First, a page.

The content of the recordings was disputed:

At one point according to the prosecution, Mr Henton said: “Good God alive. Don’t panic now. Police car I got. Good God I don’t believe I’ve done it.” But the defence version of the same segment read: “Good God alive. Police car I got . . . come on now, I’m coming,” interrupted by coughing, a clunk and road noise.

No beer for judge/Amtsrichter darf im Gerichtsgebäude kein Bier trinken

Fürther Nachrichten reports that the local court judge (Amtsrichter) Werner Schultheiß, who is retiring on April 1, would like to drink beer with his colleagues. Those in charge are not prepared to relax the total ban on alcohol in the Fürth Amtsgericht building, so he is going to court – to the administrative court in Ansbach, where the case will be heard on March 20.

Zum Abschied will Werner Schultheiß (64), Amtsrichter in Fürth, der am 1. April in Pension geht, nicht nur leise Servus sagen, sondern auch mit den Kollegen anstoßen. Das darf er gerne tun – solange in den Gläsern Wasser oder Limo schwappt. Alkohol ist in den Räumen des Amtsgerichts nämlich tabu. Dagegen hat der streitbare Richter Klage eingelegt.

Am 20. März steht nun vor dem Verwaltungsgericht in Ansbach die Verhandlung «gegen den Freistaat Bayern wegen Hausrecht« auf der Tagesordnung. Mit einem Antrag auf eine einstweilige Anordnung will Schultheiß, der am Registergericht tätig ist, ein «Biergebot« durchsetzen.

Painful back surgery / Tippfehler im Antrag

We all know that back surgery can be painful, but this got rather worse when it reached the typist’s hands:

Plaintiff moves the court for a continuance of the trial for the reason that counsel for the plaintiff is recovering from dick surgery and because of continuing pain is unable to properly represent the plaintiff in a trial. Counsel is unable to sit for long periods of time.

Scroll down for doctor’s note referring to disk herniation.

(Via Legal Juice)

Necessity / Notstand

The Vancouver Sun reports on the case of a homeless man who fasted for sixty days to attain spiritual perfection and then broke into a house, where the least of his criminal actions was that he ‘pigged out on cups of tea’.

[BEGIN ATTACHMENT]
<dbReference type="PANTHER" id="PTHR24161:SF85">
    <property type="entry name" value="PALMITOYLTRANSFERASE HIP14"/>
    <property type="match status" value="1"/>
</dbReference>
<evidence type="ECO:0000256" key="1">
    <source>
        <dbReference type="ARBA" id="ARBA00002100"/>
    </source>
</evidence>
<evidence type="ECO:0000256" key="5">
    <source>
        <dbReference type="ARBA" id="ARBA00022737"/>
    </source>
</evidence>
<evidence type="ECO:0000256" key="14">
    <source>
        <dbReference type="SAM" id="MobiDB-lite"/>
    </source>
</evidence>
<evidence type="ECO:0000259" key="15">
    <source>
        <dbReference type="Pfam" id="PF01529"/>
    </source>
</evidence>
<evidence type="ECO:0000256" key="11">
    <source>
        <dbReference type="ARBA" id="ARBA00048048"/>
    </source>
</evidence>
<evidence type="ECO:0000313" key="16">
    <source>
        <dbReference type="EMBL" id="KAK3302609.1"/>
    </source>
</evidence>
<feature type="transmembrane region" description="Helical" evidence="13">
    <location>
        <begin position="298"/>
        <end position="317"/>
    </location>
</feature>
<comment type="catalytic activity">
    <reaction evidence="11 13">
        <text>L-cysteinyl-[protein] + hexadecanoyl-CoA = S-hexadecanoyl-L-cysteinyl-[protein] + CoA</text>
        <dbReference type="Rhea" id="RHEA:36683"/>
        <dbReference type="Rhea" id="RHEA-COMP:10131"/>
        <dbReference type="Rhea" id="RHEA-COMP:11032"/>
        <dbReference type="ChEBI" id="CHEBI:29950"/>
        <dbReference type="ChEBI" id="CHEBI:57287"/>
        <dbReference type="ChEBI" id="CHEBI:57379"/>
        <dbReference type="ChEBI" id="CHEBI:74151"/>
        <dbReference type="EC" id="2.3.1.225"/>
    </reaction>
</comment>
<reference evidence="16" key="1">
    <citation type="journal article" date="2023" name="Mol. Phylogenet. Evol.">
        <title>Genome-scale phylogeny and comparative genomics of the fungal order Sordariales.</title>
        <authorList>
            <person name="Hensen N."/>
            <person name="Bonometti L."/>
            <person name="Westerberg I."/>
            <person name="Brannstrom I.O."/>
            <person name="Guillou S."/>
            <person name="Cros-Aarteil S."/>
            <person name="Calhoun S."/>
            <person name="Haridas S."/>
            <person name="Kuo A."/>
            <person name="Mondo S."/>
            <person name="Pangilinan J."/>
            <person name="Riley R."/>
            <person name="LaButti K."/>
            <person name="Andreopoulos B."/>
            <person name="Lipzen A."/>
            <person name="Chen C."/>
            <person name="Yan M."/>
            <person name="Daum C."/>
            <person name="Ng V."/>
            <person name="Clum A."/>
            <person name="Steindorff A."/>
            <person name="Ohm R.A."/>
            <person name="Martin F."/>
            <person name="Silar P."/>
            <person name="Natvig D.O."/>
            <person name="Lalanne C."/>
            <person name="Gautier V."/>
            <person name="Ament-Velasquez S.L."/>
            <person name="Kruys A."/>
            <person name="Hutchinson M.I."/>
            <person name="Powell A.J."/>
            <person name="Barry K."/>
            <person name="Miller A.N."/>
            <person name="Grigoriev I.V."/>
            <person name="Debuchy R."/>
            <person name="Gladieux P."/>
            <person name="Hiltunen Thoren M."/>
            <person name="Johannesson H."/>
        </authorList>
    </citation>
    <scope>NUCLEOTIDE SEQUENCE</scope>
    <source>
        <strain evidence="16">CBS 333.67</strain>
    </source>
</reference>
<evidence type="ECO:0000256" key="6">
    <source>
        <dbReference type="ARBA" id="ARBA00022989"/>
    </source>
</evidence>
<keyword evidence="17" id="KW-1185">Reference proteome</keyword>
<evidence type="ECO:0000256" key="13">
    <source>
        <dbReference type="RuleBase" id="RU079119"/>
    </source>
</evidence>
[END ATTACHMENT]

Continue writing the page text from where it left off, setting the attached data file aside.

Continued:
He opened the presents looking for chocolates, raided the fridge and cupboards searching for delicacies, pigged out on cups of tea, chili, cream cheese and tortillas. He then puked and defecated in plastic bags before slipping into a stupor and curling up on the floor.

Still, Nelson convinced North Vancouver Provincial Court Judge Douglas Moss the foul behaviour was necessary or he would have died of cold and hunger.

Judge Moss acknowledged Nelson’s quest to reach spiritual perfection through fasting was “bizarre, to say the least” and noted the defence of necessity is rarely heard in Canadian courts.

Yet he acquitted Nelson.

The appeal court has now called for a retrial. Whether Jim Nelson attained spiritual perfection is not recorded.

I won’t go into the details of rechtfertigender Notstand and entschuldigender Notstand in German law. Here is something on it.

(Thanks to Legal Juice)

Kiri te Kanawa

I didn’t think I’d have occasion to mention law cases relating to antipodean underwear twice in one month, but here is the first and here the second:

The New South Wales Supreme Court, in Sydney, was told that Dame Kiri Te Kanawa, the operatic soprano, pulled out of a series of concerts with John Farnham, the Dagenham-born crooner, after she watched him being bombarded with intimate items of clothing at one of his shows.

Adrian Zack’s problem / Maschinenschreiben

The Wall Street Journal law blog reported recently of a case where a student sued the University of Michigan Law School, alleging that its grading system discriminated against people with poor typing skills.

Adrian Yaroslaw Zachariasewycz probably spent ten minutes typing his own name. The complaint begins ‘The plaintiffs (hereinafter Adrian Zack and Maria Zack) …’

The plaintiffs, acting per se, claim that in certain exams it was widely known that a large amount had to be written in a short time, and allowance was not made for some students not being able to touch type.
Michigan Law School informed the WSJ blog that students can choose whether to write by hand or type.

(Via The Water Cooler at timesonline)